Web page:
RAYMOND Well, exactly. But this is an interesting question, and I welcome this public debate, because I think it’s terribly important that we have greater understanding and goodwill, and that involves Pakeha as well as Maori. I think we did learn something today about the notion of proprietary interest. Part of the problem is how do we define water? Is it a claim for the whole of New Zealand or is it not? Because this is what- If it’s an individual iwi or hapu, that could be understood, but as with Foreshore and Seabed, as with Fisheries, we’re talking about the whole of New Zealand. The other question is we’ve heard so many different terms being used, and it’s going to be difficult for the government but also for the public to understand the difference between ownership and guardianship and proprietary interest and so on. But I think the third thing is that we don’t have a codified constitution that actually spells out what the government’s role actually is in all of this, because we’ve got the Tribunal, we’ve got the courts, we’ve got the executive, we’ve got parliament. We have no constitution that actually defines all of these different roles, and so the government is- Is the government going to try to overrule the courts if it goes to court and the court makes a decision? Or is it going to encourage further debate? I think politically they’ll be worried about what’s going to happen a year from now when they start rolling out the other assets. They don’t want to postpone things so that they’re going to have a problem at the next election. And also, and I’ll just add this finally, the latest public opinion polls show that it’s not hurting National. In fact, they’ve risen slightly in the polls. I think in the spirit of uncertainty, there might be a whole lot of people who might be opposed to asset sales but agree with the Prime Minister on this.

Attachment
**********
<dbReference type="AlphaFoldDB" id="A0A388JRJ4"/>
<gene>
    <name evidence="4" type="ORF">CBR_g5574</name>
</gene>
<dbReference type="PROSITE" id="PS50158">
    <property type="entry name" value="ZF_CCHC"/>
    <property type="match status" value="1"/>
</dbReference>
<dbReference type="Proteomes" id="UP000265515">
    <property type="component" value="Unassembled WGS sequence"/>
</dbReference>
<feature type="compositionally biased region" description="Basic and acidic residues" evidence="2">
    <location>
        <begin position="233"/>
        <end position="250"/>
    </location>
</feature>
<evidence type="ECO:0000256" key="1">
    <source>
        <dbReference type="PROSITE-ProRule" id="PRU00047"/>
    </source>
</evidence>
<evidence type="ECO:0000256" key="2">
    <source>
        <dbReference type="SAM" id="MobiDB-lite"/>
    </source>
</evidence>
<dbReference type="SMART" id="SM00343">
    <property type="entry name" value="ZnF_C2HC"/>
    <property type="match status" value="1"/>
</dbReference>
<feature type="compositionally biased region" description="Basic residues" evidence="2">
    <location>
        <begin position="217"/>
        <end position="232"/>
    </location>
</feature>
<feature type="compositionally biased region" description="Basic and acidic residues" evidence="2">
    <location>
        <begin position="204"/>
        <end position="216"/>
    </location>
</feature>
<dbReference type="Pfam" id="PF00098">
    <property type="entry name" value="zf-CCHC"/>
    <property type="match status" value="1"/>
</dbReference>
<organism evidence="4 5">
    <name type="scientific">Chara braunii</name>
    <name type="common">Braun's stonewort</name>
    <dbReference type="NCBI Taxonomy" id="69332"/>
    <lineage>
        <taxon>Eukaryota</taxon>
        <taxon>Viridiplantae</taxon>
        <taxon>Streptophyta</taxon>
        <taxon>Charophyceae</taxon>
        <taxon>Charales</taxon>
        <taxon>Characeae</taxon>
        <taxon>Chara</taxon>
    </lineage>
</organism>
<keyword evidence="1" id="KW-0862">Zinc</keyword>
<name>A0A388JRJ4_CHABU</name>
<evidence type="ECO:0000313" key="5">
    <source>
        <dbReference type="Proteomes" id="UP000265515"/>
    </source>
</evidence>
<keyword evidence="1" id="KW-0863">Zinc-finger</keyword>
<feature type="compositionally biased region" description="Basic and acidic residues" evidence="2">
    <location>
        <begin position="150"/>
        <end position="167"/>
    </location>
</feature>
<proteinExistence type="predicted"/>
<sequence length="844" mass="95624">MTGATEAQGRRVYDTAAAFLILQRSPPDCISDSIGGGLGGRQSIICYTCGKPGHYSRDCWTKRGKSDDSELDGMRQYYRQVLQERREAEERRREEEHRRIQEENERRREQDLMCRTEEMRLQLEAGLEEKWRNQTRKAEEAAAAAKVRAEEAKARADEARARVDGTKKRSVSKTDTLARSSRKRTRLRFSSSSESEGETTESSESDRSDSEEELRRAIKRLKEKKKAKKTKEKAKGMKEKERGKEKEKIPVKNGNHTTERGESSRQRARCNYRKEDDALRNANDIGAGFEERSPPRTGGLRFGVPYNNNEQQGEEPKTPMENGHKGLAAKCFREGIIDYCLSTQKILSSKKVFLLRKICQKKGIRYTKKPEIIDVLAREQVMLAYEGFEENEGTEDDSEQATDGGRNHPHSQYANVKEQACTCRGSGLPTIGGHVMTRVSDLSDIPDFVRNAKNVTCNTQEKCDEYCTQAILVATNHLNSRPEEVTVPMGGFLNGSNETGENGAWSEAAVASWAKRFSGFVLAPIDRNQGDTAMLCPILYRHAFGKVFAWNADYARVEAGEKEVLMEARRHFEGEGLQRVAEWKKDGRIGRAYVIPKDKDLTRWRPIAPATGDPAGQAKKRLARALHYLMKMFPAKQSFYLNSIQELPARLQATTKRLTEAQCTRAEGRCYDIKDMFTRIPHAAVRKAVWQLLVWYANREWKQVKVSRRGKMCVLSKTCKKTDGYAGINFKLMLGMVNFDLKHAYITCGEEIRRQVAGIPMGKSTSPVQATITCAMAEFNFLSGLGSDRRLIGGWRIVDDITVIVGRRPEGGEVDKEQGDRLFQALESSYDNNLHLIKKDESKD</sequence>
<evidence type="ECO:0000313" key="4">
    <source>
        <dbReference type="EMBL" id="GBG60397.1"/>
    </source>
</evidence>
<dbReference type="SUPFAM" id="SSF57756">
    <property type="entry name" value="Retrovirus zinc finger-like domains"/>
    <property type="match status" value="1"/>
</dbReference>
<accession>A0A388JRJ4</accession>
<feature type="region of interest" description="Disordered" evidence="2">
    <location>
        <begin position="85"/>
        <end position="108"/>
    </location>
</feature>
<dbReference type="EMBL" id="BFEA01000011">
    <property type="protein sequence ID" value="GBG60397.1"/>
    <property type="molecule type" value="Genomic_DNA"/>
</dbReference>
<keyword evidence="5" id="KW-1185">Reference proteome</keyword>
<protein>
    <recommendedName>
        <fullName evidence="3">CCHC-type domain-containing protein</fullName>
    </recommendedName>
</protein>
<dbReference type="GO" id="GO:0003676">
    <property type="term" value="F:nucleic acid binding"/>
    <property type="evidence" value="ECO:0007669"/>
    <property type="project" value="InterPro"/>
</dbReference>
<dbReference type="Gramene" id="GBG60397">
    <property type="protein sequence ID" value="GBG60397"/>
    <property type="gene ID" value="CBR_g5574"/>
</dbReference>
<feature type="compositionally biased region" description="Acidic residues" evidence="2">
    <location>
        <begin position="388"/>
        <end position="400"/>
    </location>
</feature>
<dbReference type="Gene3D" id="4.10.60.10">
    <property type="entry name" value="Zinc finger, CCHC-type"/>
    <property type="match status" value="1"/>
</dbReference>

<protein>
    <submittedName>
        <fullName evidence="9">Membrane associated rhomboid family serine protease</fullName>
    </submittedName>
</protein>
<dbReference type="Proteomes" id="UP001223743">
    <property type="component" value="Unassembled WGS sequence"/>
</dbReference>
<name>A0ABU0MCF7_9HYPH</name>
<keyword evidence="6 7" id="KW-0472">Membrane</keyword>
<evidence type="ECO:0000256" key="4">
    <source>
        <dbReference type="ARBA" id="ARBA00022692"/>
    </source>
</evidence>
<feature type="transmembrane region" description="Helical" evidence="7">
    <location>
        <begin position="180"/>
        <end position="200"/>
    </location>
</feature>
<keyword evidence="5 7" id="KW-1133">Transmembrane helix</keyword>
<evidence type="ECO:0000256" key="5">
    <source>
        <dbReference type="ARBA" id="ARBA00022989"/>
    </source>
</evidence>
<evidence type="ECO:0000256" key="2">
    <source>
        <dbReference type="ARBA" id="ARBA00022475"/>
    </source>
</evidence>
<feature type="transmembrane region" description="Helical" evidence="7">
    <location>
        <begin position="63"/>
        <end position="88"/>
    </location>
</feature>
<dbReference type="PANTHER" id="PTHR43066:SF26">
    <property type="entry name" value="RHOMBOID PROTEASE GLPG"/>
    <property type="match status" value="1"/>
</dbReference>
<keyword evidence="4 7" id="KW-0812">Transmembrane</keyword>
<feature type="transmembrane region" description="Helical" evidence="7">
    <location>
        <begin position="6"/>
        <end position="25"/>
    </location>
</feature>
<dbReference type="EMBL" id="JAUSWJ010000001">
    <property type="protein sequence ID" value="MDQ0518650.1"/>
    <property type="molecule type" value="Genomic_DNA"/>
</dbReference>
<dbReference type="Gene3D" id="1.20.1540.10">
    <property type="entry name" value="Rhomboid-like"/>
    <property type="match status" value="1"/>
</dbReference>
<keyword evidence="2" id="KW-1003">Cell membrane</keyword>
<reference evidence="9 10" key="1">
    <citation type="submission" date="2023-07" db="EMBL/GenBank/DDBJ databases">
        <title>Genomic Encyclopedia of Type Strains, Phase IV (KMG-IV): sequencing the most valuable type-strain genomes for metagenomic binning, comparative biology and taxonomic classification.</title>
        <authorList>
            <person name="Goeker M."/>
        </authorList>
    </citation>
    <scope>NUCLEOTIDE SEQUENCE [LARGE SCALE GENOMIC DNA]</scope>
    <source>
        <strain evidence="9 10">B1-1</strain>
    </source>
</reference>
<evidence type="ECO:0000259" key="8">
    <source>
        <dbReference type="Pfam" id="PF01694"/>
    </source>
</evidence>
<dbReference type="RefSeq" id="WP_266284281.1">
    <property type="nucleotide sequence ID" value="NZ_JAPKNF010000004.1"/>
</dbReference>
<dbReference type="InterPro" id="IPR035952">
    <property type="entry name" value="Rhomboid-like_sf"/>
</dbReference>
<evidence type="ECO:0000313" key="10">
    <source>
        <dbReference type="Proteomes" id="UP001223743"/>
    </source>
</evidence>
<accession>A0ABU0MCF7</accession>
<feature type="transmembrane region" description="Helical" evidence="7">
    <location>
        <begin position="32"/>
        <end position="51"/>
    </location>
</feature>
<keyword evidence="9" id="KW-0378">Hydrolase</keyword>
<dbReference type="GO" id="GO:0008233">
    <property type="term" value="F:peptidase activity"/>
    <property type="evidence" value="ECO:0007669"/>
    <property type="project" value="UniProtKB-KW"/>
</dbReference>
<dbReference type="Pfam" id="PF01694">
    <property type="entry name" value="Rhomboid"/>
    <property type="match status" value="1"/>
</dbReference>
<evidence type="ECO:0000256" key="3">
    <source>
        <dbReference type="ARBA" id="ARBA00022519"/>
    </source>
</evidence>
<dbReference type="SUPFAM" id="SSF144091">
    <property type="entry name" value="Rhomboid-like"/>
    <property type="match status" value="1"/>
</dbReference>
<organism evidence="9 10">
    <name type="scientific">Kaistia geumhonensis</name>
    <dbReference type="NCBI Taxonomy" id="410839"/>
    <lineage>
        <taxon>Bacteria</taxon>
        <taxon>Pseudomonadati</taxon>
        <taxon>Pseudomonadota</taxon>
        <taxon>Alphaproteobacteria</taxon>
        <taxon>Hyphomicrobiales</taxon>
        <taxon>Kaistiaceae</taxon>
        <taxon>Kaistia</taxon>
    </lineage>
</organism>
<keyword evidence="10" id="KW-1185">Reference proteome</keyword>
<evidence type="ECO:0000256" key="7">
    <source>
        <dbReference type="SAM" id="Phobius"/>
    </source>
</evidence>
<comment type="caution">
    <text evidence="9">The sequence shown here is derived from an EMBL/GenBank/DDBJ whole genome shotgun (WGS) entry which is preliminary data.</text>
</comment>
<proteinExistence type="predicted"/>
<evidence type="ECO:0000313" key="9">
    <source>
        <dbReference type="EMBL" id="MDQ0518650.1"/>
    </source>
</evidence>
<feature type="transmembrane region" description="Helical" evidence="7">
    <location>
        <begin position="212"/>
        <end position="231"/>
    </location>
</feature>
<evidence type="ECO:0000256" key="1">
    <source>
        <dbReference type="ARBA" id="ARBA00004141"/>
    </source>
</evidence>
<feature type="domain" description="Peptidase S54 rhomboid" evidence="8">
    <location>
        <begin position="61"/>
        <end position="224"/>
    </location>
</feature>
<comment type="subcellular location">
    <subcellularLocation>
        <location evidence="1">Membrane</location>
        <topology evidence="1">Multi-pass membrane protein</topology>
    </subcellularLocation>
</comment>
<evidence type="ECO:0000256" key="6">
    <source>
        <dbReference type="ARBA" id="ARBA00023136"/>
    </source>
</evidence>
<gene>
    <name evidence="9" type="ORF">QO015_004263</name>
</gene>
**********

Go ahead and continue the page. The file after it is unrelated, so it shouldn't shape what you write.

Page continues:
GREG A question put to Sir Eddie and Haami Piripi as well here, Willie, was is this not going be seen as a Maori money grab? How do you make it clear that that isn’t what it is?
WILLIE Well, by explaining the justice. It will be seen as a money grab if people like Rodney talk about it. Look, Maori have proven-
MIKE Can’t get a word in, Willie.
WILLIE No, but the point is, Rodney, and you know this - in the last 25 years, right, we all know the lands were taken. We put in the Treaty Settlements process, didn’t we? Now, if we wanted to wreck this country, Greg, we would have claimed what was actually taken from Maori. In Ngai Tahu, for instance, the claim came to probably $18 billion. What did Ngai Tahu claim? $170 million. What have Maori claimed in 25 years, Greg? $1 billion. For goodness sakes, Rodney’s mates down there in the South Island got $1.6 billion overnight with South Canterbury Finance. So New Zealanders should feel comfortable. Maori aren’t gonna wreck this country. Maori are responsible. Obviously there should be some compensation, but we’re not gonna wreck the country, Rodney, like you and your mates have done.
GREG Rodney, I suspect you don’t comfortable right now. What is your response?
RODNEY I was nodding my head in the interview because Shane did such a good job, and I learnt more about what the claim is about in those few minutes than I have in weeks, so it was a great interview. Look, this is a political opportunity. The Waitangi Tribunal isn’t a court of law. It’s a Tribunal set up by parliament. It’s basically, here’s one side of the argument. The Crown are against it. The Prime Minister should simply ignore it and say, ‘We are going full steam ahead.’ Let the courts sort it, and then parliament make a decision.
(in response to Annette Main interview)
GREG We heard what the mayor had to say. They’re still trying to stop this happening. Has there been an arrogance on the part of the Corrections Department, how they’ve handled this, Willie?
WILLIE Oh, I’m not sure about that, because it’s a very tough job. People on the parole board, my mother was on the parole board for 20 years, and they’re not the most favourite people for New Zealanders. I mean, what are they meant to do? This raises a couple of questions. I understand what they’re saying in Whanganui. I do understand it. This guy is the personification of evil. So it’s all right for Peter Williams to say ‘Are we a forgiving society?’ It’s a valid question from Peter, but they’re not going to his neighbourhood. You know, they’re not going into Ponsonby or Herne Bay, they’re going into these people’s neighbourhood down there, so they’re scared. They’re nervous. And one thing Mum said, she always said, there’s one or two per cent of these sociopaths that just can’t be turned around. This guy is probably one of those people. So I understand where they’re coming from. Maybe there should be a law change somewhere there.